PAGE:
[DE] State media authorities issue first rules on new state media treaty

IRIS 2021-4:1/12

Mirjam Kaiser

Institute of European Media Law

The 14 German Landesmedienanstalten (state media authorities) have jointly drafted new rules to implement the provisions of the new Medienstaatsvertrag (state media treaty – MStV). The boards of the individual media regulators are now gradually approving these rules, clearing the way for them to enter into force. The new rules are designed, among other things, to express in practical terms the MStV’s provisions on advertising.The principle being that minor broadcasting services (primarily Internet streams) do not require prior authorisation, and the MStV’s new provisions on media platforms and user interfaces which came into force in November.

Under Germany’s federal system, legislative competence in the broadcasting field lies with the Länder, including regard to content provided by other significant mass communication providers. It was on this basis that the Länder adopted the MStV, which came into force on 7 November 2020. This replaces the Rundfunkstaatsvertrag (state broadcasting treaty), and implements the EU Audiovisual Media Services Directive which was amended in 2018. It contains rules applicable at national level on modernising the media system in relation to media platforms, user interfaces and media intermediaries. Under the MStV, the state media authorities can adopt various sets of rules in order to give a practical form to the treaty’s provisions and assist its implementation. These rules are incorporated into state law through corresponding acts of approval and publication. All 14 media authorities must agree before they can enter into force.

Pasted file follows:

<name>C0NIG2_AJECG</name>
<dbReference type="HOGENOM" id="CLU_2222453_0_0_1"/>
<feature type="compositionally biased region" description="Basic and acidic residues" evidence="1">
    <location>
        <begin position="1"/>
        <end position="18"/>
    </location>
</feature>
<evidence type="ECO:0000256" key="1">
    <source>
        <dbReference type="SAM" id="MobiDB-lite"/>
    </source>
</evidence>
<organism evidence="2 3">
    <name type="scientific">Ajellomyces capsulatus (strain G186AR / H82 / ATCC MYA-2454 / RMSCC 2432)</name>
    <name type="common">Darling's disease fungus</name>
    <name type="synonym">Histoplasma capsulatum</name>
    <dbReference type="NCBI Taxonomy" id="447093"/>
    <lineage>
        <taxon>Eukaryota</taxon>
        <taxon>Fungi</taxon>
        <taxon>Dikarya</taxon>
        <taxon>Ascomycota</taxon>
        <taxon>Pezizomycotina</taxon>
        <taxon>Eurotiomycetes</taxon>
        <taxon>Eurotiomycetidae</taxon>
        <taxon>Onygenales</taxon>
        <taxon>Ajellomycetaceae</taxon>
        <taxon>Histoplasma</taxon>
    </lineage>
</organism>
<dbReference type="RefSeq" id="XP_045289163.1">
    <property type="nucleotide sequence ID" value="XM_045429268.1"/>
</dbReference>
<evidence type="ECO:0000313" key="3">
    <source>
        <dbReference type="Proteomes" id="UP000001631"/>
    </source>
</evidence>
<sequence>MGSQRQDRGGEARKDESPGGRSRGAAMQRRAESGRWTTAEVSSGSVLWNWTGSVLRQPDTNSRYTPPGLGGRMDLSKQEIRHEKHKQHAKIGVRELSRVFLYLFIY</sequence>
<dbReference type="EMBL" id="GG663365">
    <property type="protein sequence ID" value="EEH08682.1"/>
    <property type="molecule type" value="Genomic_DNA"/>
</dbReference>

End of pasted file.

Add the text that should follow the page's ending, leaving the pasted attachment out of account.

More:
The rules contain provisions that more closely define and specify the regulatory scope of the MStV. Many of them contain definitions and procedural rules. The state media authorities adopted the rules on the implementation of the advertising regulations of the MStV in accordance with Articles 72(1) and 74 MStV. These rules contain, in particular, provisions on the labelling and optical marking of advertising, the admissibility of split-screen advertising, virtual advertising, addressable advertising, and public-interest advertising (e.g. charity appeals). The rules clarifying the exemption from prior authorisation, enshrined in Article 54(1) MStV, explain the criteria under which broadcasters do not require prior authorisation. These qualitative and quantitative criteria are used to determine the importance of a broadcast channel for the formation of individual and public opinion. The rules relating to the MStV’s provisions on media platforms and user interfaces clarify, for example, the obligation to notify the operation of media platforms, the rules on signal integrity, unlawful overlaying and scaling (transposing Article 7a of the Audiovisual Media Services Directive into the MStV), transparency requirements and the allocation of channels on media platforms. The accessibility of media platforms in the context of the new rules on equal opportunities and discrimination is also more closely defined, as is content findability in user interfaces.

Further rules drafted by the regulatory authorities are currently being approved by the media authorities’ boards. These are in relation to the implementation of the competition-related provisions of the MStV, rules on arbitration bodies under Article 99 MStV in the context of the regulation of video-sharing services and rules on the levying of costs in connection with the supervision of nationwide services.

Rules are still being drawn up to clarify the MStV’s provisions on transparency and discrimination in relation to media intermediaries, so-called public value services that must be given prominence in user interfaces, and quotas for European productions in the catalogues of television-like telemedia.



This article has been published in IRIS Legal Observations of the European Audiovisual Observatory.